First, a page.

There is also one other problem with a book from the Tenach that I have found. It isn’t so much an error or untruth being told, as it is there’s something missing. And what is missing would no doubt help in understanding what is a difficult book for many to understand. There is a gap in the book of Job. We are missing a significant piece of literature between the end of chapter 37 and the beginning of chapter 38. See article We are missing part of the book of Job!   

But it must be reiterated that the problems with the Tenach (“Old Testament”) in general are few and far between. The point I am making by this example from Job as well as those from the Psalms and New Testament is that we need to come to grips with the fact that this wonderful book we call the Bible is not holy, perfect, or infallible. The Bible only contains the words of God, and it contains the truth. This fact still makes the Bible the best book on earth, but the truth must be sought after and dug out of it by those who are desperate for the truth it contains. When Christianity, or any other religion, elevates a piece of literature to the status of infallible is when the trouble begins. That is when faith turns to superstition and a piece of literature becomes an idol or god in itself. In this superstitious mode, man is not required to use his head. All he has to do is spend time with a book, believe, and fall in line.

The problems inherent with this frame of mind can be seen working havoc everywhere in the world. The worst of it is seen among the three great monotheistic religions in the world... Judaism, Christianity, and Islam. All three religions claim to believe in the God of Abraham as well as claim to believe the “Old Testament” to be God’s word. But each has their respective additions to it on which they focus the mainstay of their doctrine. The Moslems believe Mohamed’s words in the Koran are also the word of God. The Jews believe that God has spoken through the sages in the Talmud. And the Christians believe Paul’s words are the word of God. So for the most part, modern Islam is really Mohamedism, modern Judaism ...Talmudism, and modern Christianity ...Paulinism. All three have gone their separate ways and overruled the truth at the center. The ironic thing is that each can clearly see this problem in the other two, but none can see it in themselves. Everyone assumes they just happen to be in the group with the truth. Then, to complicate matters, many individuals from each of these religions are perfectly willing to die for what they believe! So we should obviously conclude that a conviction which causes someone to die for what they believe proves nothing concerning the truth either! It only proves that the one who gives up his life truly believes he has the truth.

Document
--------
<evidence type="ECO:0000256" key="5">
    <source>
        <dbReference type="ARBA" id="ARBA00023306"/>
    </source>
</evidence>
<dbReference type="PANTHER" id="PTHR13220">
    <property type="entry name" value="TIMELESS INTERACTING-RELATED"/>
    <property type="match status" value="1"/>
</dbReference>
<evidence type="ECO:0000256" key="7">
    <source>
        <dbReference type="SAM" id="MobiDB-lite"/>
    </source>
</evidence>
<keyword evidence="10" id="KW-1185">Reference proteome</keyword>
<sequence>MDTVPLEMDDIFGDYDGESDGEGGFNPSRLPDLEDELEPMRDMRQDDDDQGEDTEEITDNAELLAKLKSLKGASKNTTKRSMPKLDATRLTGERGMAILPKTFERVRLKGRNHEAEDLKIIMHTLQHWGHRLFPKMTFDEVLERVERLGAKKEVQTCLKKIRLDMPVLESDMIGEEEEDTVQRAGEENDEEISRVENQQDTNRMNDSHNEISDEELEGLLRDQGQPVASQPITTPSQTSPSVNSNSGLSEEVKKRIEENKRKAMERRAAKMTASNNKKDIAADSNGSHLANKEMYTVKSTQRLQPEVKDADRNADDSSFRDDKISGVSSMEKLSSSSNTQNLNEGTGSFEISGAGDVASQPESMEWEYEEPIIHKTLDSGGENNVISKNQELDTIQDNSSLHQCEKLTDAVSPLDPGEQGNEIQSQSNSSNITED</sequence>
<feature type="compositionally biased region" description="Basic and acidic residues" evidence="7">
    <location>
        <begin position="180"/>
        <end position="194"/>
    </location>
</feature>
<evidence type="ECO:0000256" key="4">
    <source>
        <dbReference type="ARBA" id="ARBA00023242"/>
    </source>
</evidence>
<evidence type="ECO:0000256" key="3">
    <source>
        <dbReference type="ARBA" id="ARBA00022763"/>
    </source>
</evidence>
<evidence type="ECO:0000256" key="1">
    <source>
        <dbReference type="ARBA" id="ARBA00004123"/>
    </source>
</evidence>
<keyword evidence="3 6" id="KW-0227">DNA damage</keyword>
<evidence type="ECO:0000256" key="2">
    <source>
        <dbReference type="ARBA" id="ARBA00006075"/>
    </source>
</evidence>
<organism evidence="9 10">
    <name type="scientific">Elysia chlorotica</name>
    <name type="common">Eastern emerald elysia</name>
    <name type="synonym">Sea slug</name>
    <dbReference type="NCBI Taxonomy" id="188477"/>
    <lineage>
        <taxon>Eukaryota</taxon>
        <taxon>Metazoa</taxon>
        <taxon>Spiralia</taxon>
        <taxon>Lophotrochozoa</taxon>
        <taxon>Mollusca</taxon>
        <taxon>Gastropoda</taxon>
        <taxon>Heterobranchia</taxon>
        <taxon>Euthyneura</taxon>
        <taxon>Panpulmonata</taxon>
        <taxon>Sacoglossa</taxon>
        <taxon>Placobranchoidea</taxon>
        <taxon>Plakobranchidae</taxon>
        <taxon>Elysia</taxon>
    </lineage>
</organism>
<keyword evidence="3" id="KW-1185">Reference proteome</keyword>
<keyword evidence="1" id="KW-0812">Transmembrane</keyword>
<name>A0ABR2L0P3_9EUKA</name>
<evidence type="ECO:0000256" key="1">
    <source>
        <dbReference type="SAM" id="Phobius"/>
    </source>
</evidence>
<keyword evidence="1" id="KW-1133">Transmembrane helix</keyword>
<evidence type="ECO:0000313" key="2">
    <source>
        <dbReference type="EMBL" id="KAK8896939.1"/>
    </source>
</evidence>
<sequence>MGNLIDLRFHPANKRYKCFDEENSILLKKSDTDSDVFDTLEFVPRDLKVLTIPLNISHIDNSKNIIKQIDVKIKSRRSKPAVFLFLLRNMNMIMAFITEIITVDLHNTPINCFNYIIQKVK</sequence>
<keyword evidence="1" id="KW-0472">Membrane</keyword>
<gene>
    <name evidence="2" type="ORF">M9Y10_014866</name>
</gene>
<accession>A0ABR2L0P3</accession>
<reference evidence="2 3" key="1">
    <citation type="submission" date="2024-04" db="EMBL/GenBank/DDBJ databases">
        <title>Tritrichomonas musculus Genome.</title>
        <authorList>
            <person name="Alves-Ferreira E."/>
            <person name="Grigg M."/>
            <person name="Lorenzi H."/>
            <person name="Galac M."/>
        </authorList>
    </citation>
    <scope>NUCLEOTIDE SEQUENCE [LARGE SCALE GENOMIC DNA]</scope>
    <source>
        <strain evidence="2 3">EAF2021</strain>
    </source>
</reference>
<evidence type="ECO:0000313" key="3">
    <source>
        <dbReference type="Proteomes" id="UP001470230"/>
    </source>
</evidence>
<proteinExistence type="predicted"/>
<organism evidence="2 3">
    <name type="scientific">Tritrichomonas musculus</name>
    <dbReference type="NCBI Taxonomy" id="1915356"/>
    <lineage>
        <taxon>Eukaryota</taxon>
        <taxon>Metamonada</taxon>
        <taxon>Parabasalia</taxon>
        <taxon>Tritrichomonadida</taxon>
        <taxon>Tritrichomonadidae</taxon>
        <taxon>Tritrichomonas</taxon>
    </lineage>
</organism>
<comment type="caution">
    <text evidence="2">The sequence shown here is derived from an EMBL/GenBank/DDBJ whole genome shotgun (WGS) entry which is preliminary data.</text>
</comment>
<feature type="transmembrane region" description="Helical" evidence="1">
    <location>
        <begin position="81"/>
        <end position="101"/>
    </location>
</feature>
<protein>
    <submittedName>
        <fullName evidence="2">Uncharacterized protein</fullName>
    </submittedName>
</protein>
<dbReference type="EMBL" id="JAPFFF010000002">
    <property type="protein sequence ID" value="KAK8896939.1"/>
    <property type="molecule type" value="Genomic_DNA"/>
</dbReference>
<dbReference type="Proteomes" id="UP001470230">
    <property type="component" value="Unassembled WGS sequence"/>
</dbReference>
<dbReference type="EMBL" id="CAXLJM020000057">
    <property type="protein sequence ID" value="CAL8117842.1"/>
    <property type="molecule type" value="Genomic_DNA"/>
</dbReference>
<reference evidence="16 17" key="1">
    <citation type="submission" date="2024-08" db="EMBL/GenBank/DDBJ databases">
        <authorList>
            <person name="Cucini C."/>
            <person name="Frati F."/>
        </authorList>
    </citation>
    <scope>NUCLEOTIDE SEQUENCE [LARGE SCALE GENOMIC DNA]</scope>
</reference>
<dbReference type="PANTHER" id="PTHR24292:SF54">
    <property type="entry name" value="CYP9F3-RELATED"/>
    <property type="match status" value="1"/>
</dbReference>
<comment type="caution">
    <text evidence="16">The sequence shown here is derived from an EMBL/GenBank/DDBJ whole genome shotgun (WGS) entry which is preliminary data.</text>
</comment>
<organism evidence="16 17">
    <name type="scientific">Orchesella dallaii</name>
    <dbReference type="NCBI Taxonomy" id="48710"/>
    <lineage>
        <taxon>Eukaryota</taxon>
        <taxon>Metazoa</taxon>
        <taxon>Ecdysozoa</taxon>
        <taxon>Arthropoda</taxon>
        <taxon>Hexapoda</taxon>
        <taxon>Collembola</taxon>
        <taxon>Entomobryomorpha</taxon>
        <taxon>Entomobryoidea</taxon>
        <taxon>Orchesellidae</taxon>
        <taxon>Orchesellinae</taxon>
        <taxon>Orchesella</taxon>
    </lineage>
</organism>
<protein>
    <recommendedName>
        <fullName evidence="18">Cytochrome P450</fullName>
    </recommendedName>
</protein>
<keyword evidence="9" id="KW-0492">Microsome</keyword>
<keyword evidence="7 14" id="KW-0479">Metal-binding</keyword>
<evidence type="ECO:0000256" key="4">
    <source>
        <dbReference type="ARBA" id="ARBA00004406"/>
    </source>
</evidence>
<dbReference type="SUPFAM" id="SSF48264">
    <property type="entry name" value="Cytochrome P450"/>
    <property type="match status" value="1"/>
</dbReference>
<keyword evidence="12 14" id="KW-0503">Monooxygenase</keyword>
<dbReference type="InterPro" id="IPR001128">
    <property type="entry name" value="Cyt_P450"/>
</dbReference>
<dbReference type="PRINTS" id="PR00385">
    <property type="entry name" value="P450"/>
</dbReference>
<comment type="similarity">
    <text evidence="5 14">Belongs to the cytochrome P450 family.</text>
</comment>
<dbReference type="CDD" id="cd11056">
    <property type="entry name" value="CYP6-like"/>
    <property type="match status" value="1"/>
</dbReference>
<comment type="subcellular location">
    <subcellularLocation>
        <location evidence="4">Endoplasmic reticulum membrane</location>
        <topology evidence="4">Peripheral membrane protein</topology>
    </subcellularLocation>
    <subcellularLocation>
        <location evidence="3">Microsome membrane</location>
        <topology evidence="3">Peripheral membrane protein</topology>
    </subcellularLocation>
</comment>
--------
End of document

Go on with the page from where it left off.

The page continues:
I guess I've rambled on long enough. The summary short answer to your question Terry is that you are right. There are problems within the Gospels as well as in Paul's letters. But the difference is that all the words in Paul's letters belong to Paul. In the Gospels we have much narrative and commentary by the author that is not spoken by Yahshua and it is subject to error. Shake yourself free from the superstitious picture of a "Holy" book and stick with Yahshua's words and those who he endorsed... Moses and the prophets. And start with the assumption that the truth will always be consistent with itself. There will be no contradictions or double standards in it. You say your foundations are "moving and shaking".  If you build on these foundations I guarantee you will experience the worst storms of your life! But you will not be moved. 

May the God of Abraham, Isaac, and Israel bless you richly as your heart longs for Him and the truth.

In Yahshua the Messiah,